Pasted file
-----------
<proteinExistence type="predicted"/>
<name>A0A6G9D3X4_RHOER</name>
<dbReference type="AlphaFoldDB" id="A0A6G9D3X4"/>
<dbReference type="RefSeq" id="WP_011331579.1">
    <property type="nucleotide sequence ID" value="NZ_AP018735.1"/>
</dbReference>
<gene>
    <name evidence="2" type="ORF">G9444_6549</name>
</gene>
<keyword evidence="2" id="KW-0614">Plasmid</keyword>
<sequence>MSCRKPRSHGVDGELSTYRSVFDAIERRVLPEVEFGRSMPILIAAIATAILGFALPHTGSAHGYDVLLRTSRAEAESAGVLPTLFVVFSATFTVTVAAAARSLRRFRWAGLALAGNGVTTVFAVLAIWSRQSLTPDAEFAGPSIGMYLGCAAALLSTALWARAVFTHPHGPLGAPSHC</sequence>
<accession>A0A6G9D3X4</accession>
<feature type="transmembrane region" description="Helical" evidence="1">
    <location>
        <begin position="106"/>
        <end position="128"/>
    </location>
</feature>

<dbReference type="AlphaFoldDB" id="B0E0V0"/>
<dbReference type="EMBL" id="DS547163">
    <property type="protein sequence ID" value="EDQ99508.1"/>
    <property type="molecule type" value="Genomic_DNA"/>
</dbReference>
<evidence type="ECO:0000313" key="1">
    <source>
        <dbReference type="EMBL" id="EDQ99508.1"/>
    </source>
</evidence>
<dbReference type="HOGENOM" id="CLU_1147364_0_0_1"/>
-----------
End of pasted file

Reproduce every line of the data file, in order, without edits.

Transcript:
<proteinExistence type="predicted"/>
<name>A0A6G9D3X4_RHOER</name>
<dbReference type="AlphaFoldDB" id="A0A6G9D3X4"/>
<dbReference type="RefSeq" id="WP_011331579.1">
    <property type="nucleotide sequence ID" value="NZ_AP018735.1"/>
</dbReference>
<gene>
    <name evidence="2" type="ORF">G9444_6549</name>
</gene>
<keyword evidence="2" id="KW-0614">Plasmid</keyword>
<sequence>MSCRKPRSHGVDGELSTYRSVFDAIERRVLPEVEFGRSMPILIAAIATAILGFALPHTGSAHGYDVLLRTSRAEAESAGVLPTLFVVFSATFTVTVAAAARSLRRFRWAGLALAGNGVTTVFAVLAIWSRQSLTPDAEFAGPSIGMYLGCAAALLSTALWARAVFTHPHGPLGAPSHC</sequence>
<accession>A0A6G9D3X4</accession>
<feature type="transmembrane region" description="Helical" evidence="1">
    <location>
        <begin position="106"/>
        <end position="128"/>
    </location>
</feature>

<dbReference type="AlphaFoldDB" id="B0E0V0"/>
<dbReference type="EMBL" id="DS547163">
    <property type="protein sequence ID" value="EDQ99508.1"/>
    <property type="molecule type" value="Genomic_DNA"/>
</dbReference>
<evidence type="ECO:0000313" key="1">
    <source>
        <dbReference type="EMBL" id="EDQ99508.1"/>
    </source>
</evidence>
<dbReference type="HOGENOM" id="CLU_1147364_0_0_1"/>